relief of cognitive dysfunction in AD [19-21].
gic neurons degeneration during the progression of AD re-
main unknown. Experimental studies exploring cholinergic
loss etiology in AD have been mainly realized on models
mimicking the amyloid pathology side of the disease. Re-
sults tend to highlight a possible role of the peptide A? that
has been shown to induce neuronal death through the
P75NTR receptor expressed by cholinergic neurons .
However, in vivo studies reveal some discrepancies, basal
forebrain cholinergic neurons number being decreased in
some [23, 24] but unchanged in other animal models of amy-
loid pathology [25, 26]. These discrepancies, together with
recent reports showing that in AD cholinergic system can be
affected by tau pathology early in the course of the disease
Molecular and cellular mechanisms underlying choliner-
2 Current Alzheimer Research, 2011, Vol. 8, No. 6 Belarbi et al.
[27, 28], suggest that cholinergic defects observed in AD
may rather be caused by tau pathology.
between tau pathology and cholinergic defects in AD, capi-
talizing on our recently developed THY-Tau22 transgenic
mouse model that exhibits progressive development of AD-
like neurofibrillary degeneration together with cognitive
The present study aims to investigate the relationship
MATERIAL AND METHODS
following the approval of the local Animal Resources Com-
mittee, standards for the care and use of laboratory animals
and with French and European Community rules. 12-13-
month-old heterozygous THY-Tau22 male mice (THY-
Tau22; C57Bl6/J background) and wild-type control litter-
mates (WT) were used in this study. Genotyping was per-
formed using PCR on DNA isolated from tail biopsy. Mice
were housed in standard cages (n=4/5 per cage) with ad libi-
tum access to rodent chow and water and maintained in a 14h
light/10h dark cycle. 13 THY-Tau22 and 13 WT mice were
used for Y-maze task and subsequently for ChAT im-
munofluorescence (n=5/group), NGF assay and quantitative
PCR (n=8/group) analyses. Additional mice were used for
western-blot analysis (n=5-7) and fluorogold injection study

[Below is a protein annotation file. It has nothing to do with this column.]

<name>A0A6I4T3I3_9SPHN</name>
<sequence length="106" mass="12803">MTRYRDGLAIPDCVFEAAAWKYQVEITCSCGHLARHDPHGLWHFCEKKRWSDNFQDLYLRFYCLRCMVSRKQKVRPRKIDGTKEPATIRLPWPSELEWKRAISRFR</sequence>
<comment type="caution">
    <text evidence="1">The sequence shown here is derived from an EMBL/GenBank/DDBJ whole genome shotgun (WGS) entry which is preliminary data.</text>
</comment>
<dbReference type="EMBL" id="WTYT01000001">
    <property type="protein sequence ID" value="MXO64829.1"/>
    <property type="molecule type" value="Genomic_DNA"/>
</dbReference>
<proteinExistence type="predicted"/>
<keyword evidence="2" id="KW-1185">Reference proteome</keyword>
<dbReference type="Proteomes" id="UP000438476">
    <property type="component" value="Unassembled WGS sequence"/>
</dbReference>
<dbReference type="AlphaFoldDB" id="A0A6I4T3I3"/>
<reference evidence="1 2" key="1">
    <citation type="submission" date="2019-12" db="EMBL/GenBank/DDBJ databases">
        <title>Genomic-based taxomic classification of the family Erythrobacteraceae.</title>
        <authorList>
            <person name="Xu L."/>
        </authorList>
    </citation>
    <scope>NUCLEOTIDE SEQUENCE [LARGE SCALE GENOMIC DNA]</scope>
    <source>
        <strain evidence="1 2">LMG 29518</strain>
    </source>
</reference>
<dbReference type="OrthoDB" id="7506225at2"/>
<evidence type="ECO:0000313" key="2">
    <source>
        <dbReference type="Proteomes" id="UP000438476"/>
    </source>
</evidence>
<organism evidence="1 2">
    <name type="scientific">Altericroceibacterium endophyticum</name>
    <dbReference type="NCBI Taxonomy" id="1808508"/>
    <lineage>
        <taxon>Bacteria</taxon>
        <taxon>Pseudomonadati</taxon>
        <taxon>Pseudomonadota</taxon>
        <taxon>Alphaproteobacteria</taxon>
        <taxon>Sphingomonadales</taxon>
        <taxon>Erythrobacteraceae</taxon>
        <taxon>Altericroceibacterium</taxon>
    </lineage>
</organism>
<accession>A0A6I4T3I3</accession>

(n=7-8). Mice used for histological analyses were anesthe-
tized and transcardially perfused sequentially with 0.9%
NaCl and 4% paraformaldehyde (PAF) in phosphate buff-
ered saline (PBS) (0.1 mol/L PBS, pH 7.4). Brains were re-
moved, post-fixed 24h in 4% PAF and cryoprotected in 20%
sucrose in PBS. Series of free-floating coronal 40?m sec-
tions were obtained on a freezing microtome (Leica) and
collected in PBS-azide 0.02%. Coronal sections of the me-
dial septum were collected separately, on the basis of two
anteroposterior anatomical landmarks, as described else-
where . Mice used for NGF assay, quantitative PCR and
western-blot analysis were sacrificed by cervical dislocation.
Brains were removed and hippocampi of each hemisphere
were dissected out separately at 4°C using a coronal acrylic
slicer (Delta Microscopies, France) and stored at -80°C until
use. The same experimenter dissected all the samples for
All experiments were performed in compliance with, and
ous spatial novelty preference Y-maze test [33, 34]. The
maze was made of clear wood. The three arms (22cm long,
6.4cm wide and 15cm deep) were randomly designated: start
arm, in which the mouse started to explore (always open),
novel arm, which was blocked during the first phase, but
open during the second phase, and other arm (always open).
The maze was placed in a separate room with dim illumina-
tion (6 lux). The floor of the maze was covered with saw-
dust, which was mixed after each individual trial to eliminate
olfactory stimuli. Visual cues were placed around the maze.
During the first phase (exposure phase), the mouse was
placed in the start arm and was allowed to explore the start
arm and the other arm for 5 minutes (beginning from the
time the mouse first left the start arm), the novel arm being
Mice were tested in a hippocampal-dependent spontane-
blocked by an opaque door. The mouse was then removed
from the maze and returned to its home cage for 2 minutes.
During the second phase (test phase), the door was removed
and the mouse was placed back in the maze in the same start-
ing arm. The mouse was then allowed to explore all three
arms of the maze for 1 minute (from the time the mouse first
left the start arm). The amount of time the mouse spent in